Throughout the rest of the 1970s, Dolly continued to churn out hits. In 1977, she changed management teams and set her sights on the bright lights of Hollywood and the recognition that comes with crossover hits. True to her word, her first attempt at crossing over, the timeless “Here You Come Again” went to #3 on the pop charts and held a lock on the country top spot for a month. The album it came from also became Dolly’s first platinum album, but she was far from finished with million-sellers or the pop charts. She racked up 2 more top 40 pop hits as the 1970s became the ’80s, before releasing the biggest hit of her career so far with the title track to her first motion picture. “9 to 5” hit #1 all across the board, and also earned Dolly her first Oscar nomination for Best Original Song (she would repeat this nomination in 2006, though she lost both times).
As the 1980s dawned, Dolly Parton was a household name, thanks in no small part to countless mentions on late night talk shows like Johnny Carson, where during one appearance the late night king opined “I’d give a year’s pay to peek under that sweater” to an absolutely giddy Parton in the guest chair. Following her co-starring role in 9 to 5, alongside the incomparable Lily Tomlin and Jane Fonda, she would star with Burt Reynolds in The Best Little Whorehouse in Texas in 1982, with Sylvester Stallone in the universally panned Rhinestone in 1984, and then with a host of strong female leads like Julia Roberts, Sally Field, and Shirley MacLaine in 1989’s now-classic Steel Magnolias. During this period, Dolly’s chart success became more spotty, but she was still racking up hits throughout the decade, and ended the ’80s one a strong note with her best album in ages, and a pair of #1 hits.
Relegated to the status of elder statesman by the ’90s boom, Dolly would continue releasing new music, and charted another chart-topper in 1992, in a duet with Ricky Van Shelton. She continued to regularly release new music, though radio was becoming less and less interested in her singles. A 1998 album of contemporary country sounds failed to chart any singles, and Dolly took a sabbatical from contemporary country for nearly a decade afterwards, turning her attention to bluegrass and remakes of patriotic songs as well as standards. She returned to mainstream country in 2008 with the much-heralded Backwoods Barbie, though still didn’t garner much love from country radio. A 2006 “duet” with Brad Paisley, where Parton’s vocals are limited to high-in-the-mix harmonies, earned her the final #1 of her career so far. “When I Get Where I’m Goin'” became the 25th chart-topper of her career, a record at the time, and she is now tied with Reba McEntire as the female artist with the most career #1’s.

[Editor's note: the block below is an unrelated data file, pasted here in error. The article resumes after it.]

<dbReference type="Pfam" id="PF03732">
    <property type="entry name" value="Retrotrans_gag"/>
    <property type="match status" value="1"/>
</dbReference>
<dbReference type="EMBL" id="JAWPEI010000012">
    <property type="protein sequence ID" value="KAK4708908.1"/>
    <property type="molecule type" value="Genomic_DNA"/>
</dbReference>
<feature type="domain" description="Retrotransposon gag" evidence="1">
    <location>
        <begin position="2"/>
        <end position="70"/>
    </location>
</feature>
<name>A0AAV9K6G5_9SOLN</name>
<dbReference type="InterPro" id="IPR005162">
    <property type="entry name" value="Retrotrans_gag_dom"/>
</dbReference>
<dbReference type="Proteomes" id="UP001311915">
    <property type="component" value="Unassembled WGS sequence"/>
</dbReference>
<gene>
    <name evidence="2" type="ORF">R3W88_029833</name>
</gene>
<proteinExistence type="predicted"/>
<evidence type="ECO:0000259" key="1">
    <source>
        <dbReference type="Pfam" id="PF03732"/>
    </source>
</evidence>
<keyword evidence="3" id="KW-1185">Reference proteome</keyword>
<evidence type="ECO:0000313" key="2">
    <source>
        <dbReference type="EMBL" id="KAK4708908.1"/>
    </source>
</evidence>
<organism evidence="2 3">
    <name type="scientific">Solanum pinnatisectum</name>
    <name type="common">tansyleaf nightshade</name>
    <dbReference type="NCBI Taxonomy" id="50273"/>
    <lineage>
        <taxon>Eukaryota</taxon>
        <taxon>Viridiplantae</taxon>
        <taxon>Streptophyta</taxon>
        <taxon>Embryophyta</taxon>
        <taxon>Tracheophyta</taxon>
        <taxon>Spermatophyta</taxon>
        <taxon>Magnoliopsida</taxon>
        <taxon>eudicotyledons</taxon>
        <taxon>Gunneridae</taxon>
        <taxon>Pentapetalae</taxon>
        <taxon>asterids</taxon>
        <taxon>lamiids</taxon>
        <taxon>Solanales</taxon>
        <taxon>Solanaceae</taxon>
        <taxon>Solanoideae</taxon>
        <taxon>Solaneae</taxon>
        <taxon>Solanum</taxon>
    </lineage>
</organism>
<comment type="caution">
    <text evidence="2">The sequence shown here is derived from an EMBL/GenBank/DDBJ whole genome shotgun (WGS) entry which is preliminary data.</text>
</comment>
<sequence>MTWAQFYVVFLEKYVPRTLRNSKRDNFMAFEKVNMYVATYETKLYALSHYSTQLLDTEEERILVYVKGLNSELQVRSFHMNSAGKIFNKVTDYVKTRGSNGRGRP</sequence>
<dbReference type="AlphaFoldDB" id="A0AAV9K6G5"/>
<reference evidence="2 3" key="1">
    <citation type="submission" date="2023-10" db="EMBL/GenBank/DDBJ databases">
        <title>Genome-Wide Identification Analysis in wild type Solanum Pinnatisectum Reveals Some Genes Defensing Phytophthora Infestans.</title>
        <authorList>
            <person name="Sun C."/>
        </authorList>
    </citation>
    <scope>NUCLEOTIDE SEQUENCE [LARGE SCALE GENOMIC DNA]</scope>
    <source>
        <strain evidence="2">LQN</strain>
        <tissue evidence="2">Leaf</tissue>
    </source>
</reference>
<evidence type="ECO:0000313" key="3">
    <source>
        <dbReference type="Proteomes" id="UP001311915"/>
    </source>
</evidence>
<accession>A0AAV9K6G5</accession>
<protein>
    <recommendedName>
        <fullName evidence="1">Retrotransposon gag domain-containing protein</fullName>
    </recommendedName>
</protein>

Building more than just a multimedia empire with her music and movies, Dolly has branched out in more venues than just about anyone else in show business. In 1985, she opened her Dollywood theme park in Pigeon Forge, TN. Now in its 26th season, the park continues to grow and sees more than 2 million visitors annually. She has also created the Imagination Library, which provides books to children from birth to age 5, in an effort to kickstart in them a love of reading the printed word.
Still busier than ever, Dolly recently wrote the music for a Broadway adaption of 9 to 5, which earned her first Tony nominations, and has just released her first new album in 3 years. We’ll be looking over the many aspects of her storied career throughout July. So keep reading as we explore the life and times of country music’s most beloved and most colorful character.